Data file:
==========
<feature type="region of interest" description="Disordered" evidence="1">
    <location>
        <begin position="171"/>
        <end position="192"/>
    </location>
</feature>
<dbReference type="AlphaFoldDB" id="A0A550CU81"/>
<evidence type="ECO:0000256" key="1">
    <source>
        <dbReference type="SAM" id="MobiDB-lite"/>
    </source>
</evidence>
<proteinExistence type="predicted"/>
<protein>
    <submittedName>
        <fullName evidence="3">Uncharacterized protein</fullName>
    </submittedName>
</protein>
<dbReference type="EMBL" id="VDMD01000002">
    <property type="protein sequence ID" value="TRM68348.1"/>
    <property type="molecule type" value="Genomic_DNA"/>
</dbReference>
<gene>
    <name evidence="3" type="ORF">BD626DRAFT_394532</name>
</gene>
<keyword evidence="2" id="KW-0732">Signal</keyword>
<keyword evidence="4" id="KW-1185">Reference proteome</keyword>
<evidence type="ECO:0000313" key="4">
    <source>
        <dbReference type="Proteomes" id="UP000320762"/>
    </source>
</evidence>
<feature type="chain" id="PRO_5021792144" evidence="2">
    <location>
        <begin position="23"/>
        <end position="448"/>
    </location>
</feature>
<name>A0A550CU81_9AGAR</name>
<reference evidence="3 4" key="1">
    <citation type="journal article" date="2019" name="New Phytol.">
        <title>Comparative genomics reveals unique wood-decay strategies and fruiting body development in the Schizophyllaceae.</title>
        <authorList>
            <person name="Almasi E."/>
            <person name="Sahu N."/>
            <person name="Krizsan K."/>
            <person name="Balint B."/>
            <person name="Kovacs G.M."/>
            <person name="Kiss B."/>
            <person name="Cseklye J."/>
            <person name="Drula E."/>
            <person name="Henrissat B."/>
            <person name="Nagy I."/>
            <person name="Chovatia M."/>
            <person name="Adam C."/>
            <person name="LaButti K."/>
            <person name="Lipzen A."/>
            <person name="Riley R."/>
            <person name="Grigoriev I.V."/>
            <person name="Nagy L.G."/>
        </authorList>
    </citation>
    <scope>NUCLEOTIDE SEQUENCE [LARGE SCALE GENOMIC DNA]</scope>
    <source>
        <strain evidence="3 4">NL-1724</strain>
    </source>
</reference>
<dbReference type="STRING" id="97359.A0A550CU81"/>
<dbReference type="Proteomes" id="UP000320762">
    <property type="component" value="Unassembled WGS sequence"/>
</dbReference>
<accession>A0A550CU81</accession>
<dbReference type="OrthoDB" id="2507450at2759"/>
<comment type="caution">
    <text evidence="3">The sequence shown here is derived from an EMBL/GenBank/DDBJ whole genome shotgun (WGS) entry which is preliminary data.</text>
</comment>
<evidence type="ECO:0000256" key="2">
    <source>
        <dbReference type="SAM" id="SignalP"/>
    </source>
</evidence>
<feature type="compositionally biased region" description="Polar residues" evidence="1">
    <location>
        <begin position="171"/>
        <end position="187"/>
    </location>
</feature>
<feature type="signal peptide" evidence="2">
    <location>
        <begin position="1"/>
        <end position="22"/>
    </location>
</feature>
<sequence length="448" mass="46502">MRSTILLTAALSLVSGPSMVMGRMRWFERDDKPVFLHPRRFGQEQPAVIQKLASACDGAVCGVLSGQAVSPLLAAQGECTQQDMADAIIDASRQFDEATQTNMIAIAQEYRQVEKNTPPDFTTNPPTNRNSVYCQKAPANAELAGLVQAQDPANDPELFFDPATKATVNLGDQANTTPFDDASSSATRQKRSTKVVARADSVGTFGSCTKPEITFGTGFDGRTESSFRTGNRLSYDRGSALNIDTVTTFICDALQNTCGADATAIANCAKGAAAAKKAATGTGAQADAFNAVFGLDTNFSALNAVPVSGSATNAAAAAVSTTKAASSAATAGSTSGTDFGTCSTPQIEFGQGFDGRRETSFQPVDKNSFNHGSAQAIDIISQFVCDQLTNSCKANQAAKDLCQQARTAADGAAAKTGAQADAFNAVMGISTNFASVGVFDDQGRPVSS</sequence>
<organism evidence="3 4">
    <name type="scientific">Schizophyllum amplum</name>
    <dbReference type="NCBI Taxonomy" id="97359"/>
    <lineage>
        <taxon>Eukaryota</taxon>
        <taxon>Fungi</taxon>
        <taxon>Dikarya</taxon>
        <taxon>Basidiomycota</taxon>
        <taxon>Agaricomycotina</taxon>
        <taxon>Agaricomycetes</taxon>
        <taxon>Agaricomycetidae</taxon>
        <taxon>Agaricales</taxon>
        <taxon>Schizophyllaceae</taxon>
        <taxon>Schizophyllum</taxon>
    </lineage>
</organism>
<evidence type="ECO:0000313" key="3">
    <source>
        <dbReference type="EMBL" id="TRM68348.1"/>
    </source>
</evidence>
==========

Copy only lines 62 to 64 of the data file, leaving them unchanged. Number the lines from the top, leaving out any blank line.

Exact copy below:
    </citation>
    <scope>NUCLEOTIDE SEQUENCE [LARGE SCALE GENOMIC DNA]</scope>
    <source>